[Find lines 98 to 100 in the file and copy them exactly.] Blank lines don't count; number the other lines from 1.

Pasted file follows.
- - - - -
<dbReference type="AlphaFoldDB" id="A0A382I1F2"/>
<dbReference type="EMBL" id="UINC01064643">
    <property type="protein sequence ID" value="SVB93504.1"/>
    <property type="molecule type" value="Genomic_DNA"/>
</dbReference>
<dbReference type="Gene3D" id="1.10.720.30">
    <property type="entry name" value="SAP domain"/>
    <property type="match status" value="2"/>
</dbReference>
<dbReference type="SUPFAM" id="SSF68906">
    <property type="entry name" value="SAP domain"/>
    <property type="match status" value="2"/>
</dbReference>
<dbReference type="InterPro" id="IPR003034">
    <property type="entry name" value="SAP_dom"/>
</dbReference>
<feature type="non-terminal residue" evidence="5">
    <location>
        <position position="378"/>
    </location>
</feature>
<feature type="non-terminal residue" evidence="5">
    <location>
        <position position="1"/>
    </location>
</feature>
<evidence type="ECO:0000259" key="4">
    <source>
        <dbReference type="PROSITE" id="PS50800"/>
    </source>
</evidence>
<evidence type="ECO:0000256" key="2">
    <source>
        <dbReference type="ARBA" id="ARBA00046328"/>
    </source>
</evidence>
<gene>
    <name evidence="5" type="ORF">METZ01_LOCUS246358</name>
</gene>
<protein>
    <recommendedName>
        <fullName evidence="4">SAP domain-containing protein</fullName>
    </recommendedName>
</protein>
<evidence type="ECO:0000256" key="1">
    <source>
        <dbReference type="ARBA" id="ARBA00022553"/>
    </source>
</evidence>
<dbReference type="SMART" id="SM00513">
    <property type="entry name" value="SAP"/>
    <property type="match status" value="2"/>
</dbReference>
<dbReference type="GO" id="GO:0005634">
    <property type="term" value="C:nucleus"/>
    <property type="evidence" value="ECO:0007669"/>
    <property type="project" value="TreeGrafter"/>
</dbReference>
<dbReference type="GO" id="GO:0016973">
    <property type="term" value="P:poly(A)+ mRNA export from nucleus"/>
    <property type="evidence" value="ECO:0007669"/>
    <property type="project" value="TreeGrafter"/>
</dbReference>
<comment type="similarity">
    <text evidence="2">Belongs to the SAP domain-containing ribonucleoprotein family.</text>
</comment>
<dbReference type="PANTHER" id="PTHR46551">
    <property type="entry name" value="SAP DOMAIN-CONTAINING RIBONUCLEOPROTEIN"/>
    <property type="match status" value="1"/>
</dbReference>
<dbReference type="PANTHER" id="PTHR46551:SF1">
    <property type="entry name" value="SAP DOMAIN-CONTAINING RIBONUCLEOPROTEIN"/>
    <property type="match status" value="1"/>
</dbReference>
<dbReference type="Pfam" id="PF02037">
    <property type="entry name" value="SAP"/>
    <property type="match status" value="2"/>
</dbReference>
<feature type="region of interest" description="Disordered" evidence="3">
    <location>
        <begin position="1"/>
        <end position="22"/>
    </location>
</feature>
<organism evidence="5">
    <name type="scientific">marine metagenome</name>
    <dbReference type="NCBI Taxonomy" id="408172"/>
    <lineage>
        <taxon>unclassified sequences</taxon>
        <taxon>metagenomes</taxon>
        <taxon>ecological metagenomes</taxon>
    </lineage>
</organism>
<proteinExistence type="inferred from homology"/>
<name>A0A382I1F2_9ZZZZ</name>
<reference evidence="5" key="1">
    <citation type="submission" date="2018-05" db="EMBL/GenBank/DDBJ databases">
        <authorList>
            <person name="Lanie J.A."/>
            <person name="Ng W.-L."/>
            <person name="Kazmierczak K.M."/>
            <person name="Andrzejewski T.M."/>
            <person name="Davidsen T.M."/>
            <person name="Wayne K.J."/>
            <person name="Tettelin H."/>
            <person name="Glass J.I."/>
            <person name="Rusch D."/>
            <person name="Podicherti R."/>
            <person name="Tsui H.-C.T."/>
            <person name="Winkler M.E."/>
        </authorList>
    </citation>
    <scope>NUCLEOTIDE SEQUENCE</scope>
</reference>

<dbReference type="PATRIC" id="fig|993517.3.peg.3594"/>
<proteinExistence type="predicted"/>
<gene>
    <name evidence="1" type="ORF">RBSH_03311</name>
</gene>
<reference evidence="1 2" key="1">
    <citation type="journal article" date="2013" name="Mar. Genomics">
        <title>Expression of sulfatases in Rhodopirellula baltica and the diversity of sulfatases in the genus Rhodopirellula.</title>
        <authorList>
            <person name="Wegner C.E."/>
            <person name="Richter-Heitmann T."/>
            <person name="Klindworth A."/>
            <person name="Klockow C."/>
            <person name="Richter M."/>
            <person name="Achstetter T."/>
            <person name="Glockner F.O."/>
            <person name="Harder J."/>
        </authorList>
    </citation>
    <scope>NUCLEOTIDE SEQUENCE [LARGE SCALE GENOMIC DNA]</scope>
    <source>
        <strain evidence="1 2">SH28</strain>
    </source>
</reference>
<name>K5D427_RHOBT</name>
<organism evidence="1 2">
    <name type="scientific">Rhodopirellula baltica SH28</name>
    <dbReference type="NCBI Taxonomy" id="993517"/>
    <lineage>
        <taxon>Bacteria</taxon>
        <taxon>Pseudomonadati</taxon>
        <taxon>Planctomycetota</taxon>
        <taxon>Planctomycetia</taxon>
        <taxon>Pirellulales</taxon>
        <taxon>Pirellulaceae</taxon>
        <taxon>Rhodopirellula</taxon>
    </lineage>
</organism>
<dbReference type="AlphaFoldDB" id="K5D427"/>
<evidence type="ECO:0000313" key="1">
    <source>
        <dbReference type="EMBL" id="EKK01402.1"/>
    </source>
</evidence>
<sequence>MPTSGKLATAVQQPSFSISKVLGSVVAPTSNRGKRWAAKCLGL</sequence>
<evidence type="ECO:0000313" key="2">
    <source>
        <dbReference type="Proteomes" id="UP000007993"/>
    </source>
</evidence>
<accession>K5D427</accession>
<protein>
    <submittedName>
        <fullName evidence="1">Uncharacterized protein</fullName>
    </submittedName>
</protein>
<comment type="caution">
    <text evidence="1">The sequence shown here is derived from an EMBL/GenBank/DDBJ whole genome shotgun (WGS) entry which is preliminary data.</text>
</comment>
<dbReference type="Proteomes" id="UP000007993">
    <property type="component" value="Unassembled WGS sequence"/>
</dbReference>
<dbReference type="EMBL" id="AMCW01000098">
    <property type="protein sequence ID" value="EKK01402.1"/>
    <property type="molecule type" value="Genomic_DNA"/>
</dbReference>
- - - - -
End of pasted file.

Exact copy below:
        <authorList>
            <person name="Lanie J.A."/>
            <person name="Ng W.-L."/>